QUETTA: A thin sweater, an acrylic shawl with patches, and a pair of plastic shoes, are Mohammad Jamal’s only defense against a stinging cold that has enormously added to a barrage of hardships his family and he have been facing for over two months.
Lodged in a tarpaulin tent along the main highway in Dera Murad Jamali, a remote district of Balochistan and one of the hardest-hit regions by the recent rains and super floods, the family is haplessly struggling against a treacherous winter that appears to be another nightmare for them.
It has been almost four months since massive rains along with near-apocalyptic floods struck Pakistan, inundating a third of the South Asian country, and thousands of victims are still lodged in tents, shelter camps, or along highways across Sindh and Balochistan.
Dozens of other families taking refuge in the regions are going through a similar ordeal.
Both sides of the highway are still under putrid floodwater, aggravating the impact of cold weather.
A group of people was sitting around a fire to keep themselves warm, while many of the children were walking around barefoot, with some wearing plastic shoes or slippers.
But gathering dry wood for fires is another task for the affected people, who have to trudge through the highway to find some as the majority of the area surrounding their temporary housing facility is still submerged.
Almost everyone at the facility was coughing or sneezing or suffering from some kind of illness as the thin-sheeted tents were insufficient to keep the raging cold at bay.
“Almost everyone is feeling unwell here. This I can tell you for sure,” said Jamal, who used to work as a labourer on farmland in the suburbs of Dera Murad Jamali before the massive rains and floods struck in early September.
The farmland is still under the floodwaters, while his house, like hundreds of thousands of others, has been flattened, making it impossible for him to return.
Jamal, a father of four, told Anadolu Agency that the winter has brought a new set of diseases to flood victims.
“We were already grappling with several waterborne, eyes, and skin-related diseases, and now it’s dengue, pneumonia, cough, flue, and other illness,” he went on to say.
Harsher months ahead
In case of sickness, the patient’s family either transports him to the nearby hospital, which is five kilometres (3 miles) away, on a bull or donkey cart or looks for a lift.
“Several people, including children and women, die of pneumonia, gastroenteritis, and other diseases, but this all is going unreported,” Jamal claimed.
The government has listed the number of casualties caused by the rains and floods since mid-June at over 1,700.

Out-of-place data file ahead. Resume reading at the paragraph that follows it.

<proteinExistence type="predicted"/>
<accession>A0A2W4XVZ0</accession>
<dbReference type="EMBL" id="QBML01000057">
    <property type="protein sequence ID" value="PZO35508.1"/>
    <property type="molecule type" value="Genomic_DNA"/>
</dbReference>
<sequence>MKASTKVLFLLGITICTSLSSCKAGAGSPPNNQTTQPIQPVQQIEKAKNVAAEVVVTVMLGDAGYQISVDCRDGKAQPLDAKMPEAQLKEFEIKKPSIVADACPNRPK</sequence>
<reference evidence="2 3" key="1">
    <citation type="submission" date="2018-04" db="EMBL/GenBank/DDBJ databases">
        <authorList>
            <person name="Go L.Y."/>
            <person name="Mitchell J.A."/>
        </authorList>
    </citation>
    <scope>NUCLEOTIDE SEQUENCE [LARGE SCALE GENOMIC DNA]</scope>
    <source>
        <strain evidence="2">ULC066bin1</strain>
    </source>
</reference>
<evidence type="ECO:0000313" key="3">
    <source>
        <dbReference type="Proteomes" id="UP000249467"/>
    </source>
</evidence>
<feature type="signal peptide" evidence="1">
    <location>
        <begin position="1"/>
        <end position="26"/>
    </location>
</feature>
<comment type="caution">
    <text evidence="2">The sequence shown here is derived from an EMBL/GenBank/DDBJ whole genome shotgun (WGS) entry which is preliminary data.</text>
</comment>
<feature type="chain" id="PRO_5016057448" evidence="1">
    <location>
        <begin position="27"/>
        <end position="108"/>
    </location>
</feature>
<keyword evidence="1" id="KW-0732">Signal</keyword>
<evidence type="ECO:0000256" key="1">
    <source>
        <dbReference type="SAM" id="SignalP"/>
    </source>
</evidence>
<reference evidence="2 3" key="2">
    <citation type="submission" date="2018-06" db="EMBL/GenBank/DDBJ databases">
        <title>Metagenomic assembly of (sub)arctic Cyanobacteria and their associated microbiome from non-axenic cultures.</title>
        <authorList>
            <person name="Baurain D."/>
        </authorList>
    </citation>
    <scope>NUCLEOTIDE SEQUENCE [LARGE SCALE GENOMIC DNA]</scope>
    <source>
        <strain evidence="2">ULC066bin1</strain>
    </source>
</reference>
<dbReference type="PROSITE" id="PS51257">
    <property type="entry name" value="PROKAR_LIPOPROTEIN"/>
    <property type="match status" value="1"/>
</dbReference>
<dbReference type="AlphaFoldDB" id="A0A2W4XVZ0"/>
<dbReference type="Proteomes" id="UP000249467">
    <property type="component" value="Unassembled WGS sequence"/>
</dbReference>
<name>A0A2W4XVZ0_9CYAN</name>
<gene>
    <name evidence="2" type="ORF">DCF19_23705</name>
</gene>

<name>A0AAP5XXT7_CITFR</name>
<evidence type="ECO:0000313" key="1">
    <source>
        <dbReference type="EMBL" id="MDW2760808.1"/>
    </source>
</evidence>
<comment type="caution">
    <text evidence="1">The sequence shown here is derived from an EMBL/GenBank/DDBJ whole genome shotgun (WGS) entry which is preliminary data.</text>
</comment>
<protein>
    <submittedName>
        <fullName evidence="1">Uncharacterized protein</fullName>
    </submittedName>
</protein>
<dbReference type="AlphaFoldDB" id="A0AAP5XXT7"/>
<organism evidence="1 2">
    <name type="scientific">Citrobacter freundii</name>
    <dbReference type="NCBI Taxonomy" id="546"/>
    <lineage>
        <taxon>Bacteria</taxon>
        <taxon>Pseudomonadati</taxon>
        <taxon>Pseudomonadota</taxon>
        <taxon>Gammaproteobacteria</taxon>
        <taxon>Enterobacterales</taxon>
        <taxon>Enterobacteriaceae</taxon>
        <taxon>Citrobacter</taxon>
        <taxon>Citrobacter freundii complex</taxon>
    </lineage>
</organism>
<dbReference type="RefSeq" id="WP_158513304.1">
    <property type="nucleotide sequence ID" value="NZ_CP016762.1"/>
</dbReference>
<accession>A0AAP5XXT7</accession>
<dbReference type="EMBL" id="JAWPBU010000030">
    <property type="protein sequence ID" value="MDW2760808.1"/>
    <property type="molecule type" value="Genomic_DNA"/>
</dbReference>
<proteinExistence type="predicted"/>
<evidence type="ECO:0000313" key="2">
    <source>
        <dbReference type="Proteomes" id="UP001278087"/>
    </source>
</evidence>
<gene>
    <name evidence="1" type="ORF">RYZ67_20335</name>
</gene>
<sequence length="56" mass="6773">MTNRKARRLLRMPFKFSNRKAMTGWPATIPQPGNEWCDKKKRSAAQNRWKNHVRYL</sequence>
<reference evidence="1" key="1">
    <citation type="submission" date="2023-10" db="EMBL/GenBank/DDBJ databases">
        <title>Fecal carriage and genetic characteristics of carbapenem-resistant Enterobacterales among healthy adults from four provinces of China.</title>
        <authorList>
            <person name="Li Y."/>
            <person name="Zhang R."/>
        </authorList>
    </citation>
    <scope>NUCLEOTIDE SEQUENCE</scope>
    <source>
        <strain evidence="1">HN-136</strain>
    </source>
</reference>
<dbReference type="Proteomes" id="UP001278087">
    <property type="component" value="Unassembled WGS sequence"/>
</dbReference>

Nonetheless, relief organizations and health experts believe the figures are higher because deaths caused by post-flood conditions, primarily diseases, are not included in official statistics.
The Pakistan Medical Association (PMA), a national body of medical professionals, too believes that the number of flood-related casualties is “manifold” higher than the official figures.
Dilbar Hussein Mangi, another flood victim, foresees the coming months as even harsher.
“Traditionally, December and January are the coldest months, with intermittent showers,” Mangi, a farmer and father of five, told Anadolu Agency.
In case of rains, he feared, the tents where they are sheltering will not work. “These tents can’t block the (cold) air at night. How could they protect us from rain?” he argued.
Health experts warn
Although, there are no official figures to specifically count the number of flood-battered people still living in tents, Salman Ali, an official of Al-Khidmat Foundation, one of the country’s largest relief organisations, estimates that the number is in the thousands.
“The vast majority of displaced people have returned home. However, since their houses have been flattened or damaged by rains and floods, many of them also are living in tents (on their land) provided by the government or relief agencies during the time of displacement,” Ali told Anadolu Agency.
The PMA warns that if the government does not take immediate action, “massive deaths” could result from a disaster looming in the form of winter-related diseases.
“A majority of children and the elderly, as well as women suffering from anemia, are at higher risk due to unavailability of a proper health care system, including antibiotics and life-saving drugs, in the flood-hit areas,” said Mirza Ali Azhar, a member of the PMA’s executive committee.
He told Anadolu Agency that thousands of flood victims are already suffering from a slew of diseases due to the consumption of contaminated water, and a lack of proper food, which has weakened their immunity and made them extra vulnerable to winter-related diseases.
“These multiple factors combined may kill thousands more,” he cautioned.